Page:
Group Project Planning And Evaluation


Published on

TECH2002 Studies in Digital Technology Tutorial Presentation Week 6

Published in: Technology, Education
  • Be the first to comment

  • Be the first to like this

No Downloads
Total views
On SlideShare
From Embeds
Number of Embeds
Embeds 0
No embeds

No notes for slide

Group Project Planning And Evaluation

  1. 1. Web 2.0 Project Planning and Evaluation TECH2002 Studies in Digital Technology Tutorial Week 6 Andrew Clay
  2. 2. Reflection and evaluation <ul><li>During the project space should be given to reflect upon the participation as part of reflective practice using social media communication </li></ul><ul><li>At the end of the project there should be a final evaluation of the participation project outcomes and the social media tools that were used to communicate the learning </li></ul>Do Record Reflect Plan Participate Experience Observe self and others Document experience and observation Review the recording – make sense of, investigate or theorize what has happened Make adjustments, modifications in response to reflection
  3. 3. Evaluation <ul><li>As part of the assessment of the project, there will be a number of opportunities to evaluate the project: </li></ul><ul><li>Verbal presentation </li></ul><ul><li>Self-evaluation form </li></ul><ul><li>During the use of the social media tools of your Web 2.0 communication portfolio </li></ul>
  4. 4. Critical evaluation <ul><li>At the end of the project you should review the project to evaluate what the project has achieved </li></ul><ul><li>The outcome of critical thinking and evaluation is to reach a conclusion . The conclusion should follow on logically from the argument and evidence given beforehand. Be clear and reasonable – ‘I think I/we did a good project’ is a weak conclusion. A more effective conclusion might stress that ‘The project was effective because of the following reasons’ </li></ul>
  5. 5. Evaluating Technology for the Project <ul><li>Make a judgement about the uses and experiences of digital media technologies for the participation culture of Web 2.0 and social media and for the communication of your learning to others </li></ul>
  6. 6. Project Definition, Planning and Management <ul><li>Defining your desired outcomes is part of good project planning.   Outcomes are linked to aims, so defining clear aims will help you identify the outcomes of any project. </li></ul><ul><li>Specific aims lead to identifying your outcomes (the changes you want to bring about) </li></ul><ul><li>Objectives (or activities) lead to identifying outputs -detailed activities, knowledge, ideas or products </li></ul><ul><li>Outcomes </li></ul><ul><li>Outcomes are end results, the consequences of doing something </li></ul>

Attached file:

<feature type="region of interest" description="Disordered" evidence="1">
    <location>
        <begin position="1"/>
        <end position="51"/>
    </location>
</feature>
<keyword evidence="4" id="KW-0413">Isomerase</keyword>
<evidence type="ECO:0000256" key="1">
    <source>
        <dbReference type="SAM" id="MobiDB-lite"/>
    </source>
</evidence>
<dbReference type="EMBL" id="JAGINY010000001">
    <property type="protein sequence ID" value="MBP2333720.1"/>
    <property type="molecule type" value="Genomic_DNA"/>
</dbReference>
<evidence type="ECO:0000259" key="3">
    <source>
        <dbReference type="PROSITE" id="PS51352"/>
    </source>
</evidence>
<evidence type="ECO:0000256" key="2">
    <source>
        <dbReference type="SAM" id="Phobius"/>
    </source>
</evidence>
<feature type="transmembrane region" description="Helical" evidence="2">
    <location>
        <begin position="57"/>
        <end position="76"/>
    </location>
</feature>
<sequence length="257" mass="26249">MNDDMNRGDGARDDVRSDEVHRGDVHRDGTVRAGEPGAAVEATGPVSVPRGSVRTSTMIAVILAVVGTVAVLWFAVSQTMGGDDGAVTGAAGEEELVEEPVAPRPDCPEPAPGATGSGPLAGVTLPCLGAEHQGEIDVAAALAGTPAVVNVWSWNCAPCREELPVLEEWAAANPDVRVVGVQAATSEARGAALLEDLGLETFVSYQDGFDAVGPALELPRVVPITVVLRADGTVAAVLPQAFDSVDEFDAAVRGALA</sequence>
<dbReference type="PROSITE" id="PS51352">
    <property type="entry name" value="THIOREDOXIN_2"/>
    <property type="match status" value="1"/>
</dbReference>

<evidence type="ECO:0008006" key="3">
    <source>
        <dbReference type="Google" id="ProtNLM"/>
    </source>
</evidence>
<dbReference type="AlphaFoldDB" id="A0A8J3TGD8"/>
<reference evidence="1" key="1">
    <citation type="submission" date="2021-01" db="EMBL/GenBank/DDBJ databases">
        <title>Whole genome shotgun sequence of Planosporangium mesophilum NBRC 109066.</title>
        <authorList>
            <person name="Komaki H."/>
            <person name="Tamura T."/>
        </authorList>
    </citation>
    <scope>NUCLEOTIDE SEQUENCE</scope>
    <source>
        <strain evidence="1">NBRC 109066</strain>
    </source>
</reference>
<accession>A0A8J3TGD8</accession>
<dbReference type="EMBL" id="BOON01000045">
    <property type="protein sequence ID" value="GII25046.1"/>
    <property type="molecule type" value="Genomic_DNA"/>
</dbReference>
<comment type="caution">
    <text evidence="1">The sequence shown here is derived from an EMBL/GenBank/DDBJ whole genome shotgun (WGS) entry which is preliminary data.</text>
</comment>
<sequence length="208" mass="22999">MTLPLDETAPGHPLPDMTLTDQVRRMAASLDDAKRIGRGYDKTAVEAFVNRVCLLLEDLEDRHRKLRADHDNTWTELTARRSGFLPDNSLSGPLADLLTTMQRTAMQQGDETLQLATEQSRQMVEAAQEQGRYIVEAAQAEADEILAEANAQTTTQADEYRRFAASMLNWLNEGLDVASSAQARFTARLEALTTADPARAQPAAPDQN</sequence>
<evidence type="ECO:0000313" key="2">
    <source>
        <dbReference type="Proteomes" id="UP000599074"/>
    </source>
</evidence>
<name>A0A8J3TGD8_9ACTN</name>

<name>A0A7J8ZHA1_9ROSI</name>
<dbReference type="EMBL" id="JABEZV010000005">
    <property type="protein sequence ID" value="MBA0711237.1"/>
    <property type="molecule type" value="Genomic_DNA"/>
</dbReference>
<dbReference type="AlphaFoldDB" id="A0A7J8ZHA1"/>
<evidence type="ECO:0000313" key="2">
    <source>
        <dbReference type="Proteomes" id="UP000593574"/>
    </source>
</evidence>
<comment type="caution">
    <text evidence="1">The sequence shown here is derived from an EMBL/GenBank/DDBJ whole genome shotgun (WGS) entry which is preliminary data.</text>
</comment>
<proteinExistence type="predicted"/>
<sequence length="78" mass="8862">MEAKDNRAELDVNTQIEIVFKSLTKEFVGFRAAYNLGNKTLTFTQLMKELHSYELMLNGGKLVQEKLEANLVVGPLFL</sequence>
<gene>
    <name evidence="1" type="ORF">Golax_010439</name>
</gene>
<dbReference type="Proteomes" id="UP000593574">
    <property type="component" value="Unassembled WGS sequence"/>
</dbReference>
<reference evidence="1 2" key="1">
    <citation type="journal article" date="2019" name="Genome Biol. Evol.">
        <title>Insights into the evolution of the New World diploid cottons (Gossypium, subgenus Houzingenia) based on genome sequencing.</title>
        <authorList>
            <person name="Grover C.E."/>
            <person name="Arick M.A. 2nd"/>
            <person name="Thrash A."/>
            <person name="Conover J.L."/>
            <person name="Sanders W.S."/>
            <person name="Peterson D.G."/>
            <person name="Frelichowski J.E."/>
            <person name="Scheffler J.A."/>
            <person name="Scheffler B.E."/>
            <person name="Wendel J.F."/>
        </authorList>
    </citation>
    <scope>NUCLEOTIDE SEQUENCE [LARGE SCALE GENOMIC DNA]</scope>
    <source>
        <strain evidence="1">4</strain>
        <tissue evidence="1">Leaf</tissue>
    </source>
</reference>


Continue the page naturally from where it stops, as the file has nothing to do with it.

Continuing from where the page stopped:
7. 7. <ul><li>Example: </li></ul><ul><li>TECH2002 Module Learning Outcome </li></ul><ul><li>‘ On completion of this module students should be able to apply critical concepts to the study of digital media texts, services and products and to use academic conventions in the research, production and presentation of analytic material’ (TECH2002 Module Handbook, 2007, p.1) </li></ul><ul><li>  </li></ul><ul><li>The consequence of studying the module is a change in the state of the student’s ability to think critically about digital media in an academic context. </li></ul>
  8. 8. Aims and Outcomes <ul><li>Aims are the purpose or intentions toward which one's efforts are directed, striving for a goal or target. Aims are also changes and therefore very much linked to outcomes </li></ul>Source:
  9. 9. Source:
  10. 10. Objectives <ul><li>Objectives are the activities undertaken to bring about the changes identified in the aims/outcomes </li></ul><ul><li>These are usually specific things that need to be done to bring about change, to meet the intentions, goals or targets that were identified in the aims and outcomes </li></ul>
  11. 11. Source:   The aims and objectives in this table have been mixed up – can you rectify the mistake?
  12. 12. Outputs <ul><li>Outputs are the things that are produced to achieve the aims, outcomes and objectives, of the project </li></ul>
  13. 13. Example of project outcomes, aims, objectives, outputs and evaluation
  14. 14. McKeon and Wyche (2005) <ul><li>‘ Life Across Boundaries: Design, Identity, and Gender in SL’ </li></ul><ul><li>Graduate students at Georgia Institute of Technology, College of Computing, in a class studying Online Communities </li></ul><ul><li>January 2005 </li></ul><ul><li>23,000 members of SL </li></ul><ul><li>16 hours per week average spent in SL </li></ul><ul><li>Active users – 25-40 hours per week </li></ul>
  15. 15. <ul><li>Outcome </li></ul><ul><li>To study Second Life in the context of online communities </li></ul><ul><li>  </li></ul><ul><li>Aims </li></ul><ul><li>To understand how Second Life residents think about gender </li></ul><ul><li>To understand how Second Life residents build an identity in Second Life </li></ul><ul><li>  </li></ul><ul><li>Objectives </li></ul><ul><li>Conduct research by logging into Second Life (30-40 hours per month) </li></ul><ul><li>Observe and understand the virtual world and develop questions </li></ul><ul><li>Conduct interviews with Second Life residents by telephone </li></ul><ul><li>Read appropriate theoretical books on gender, identity and online identity </li></ul>
  16. 16. <ul><li>Outputs </li></ul><ul><li>Research gain in detailed knowledge about the way that Second Life works (time spent online, self-expression, attitudes to ‘gender-bending’) </li></ul><ul><li>Publication of research paper as a PDF document available online </li></ul><ul><li>  </li></ul><ul><li>Evaluation </li></ul><ul><li>The research did not reveal anything new about gender and online community – what they found out just reflected ample previous research </li></ul><ul><li>Idea for future research – look at how Second Life residents use the real economy within the virtual world </li></ul>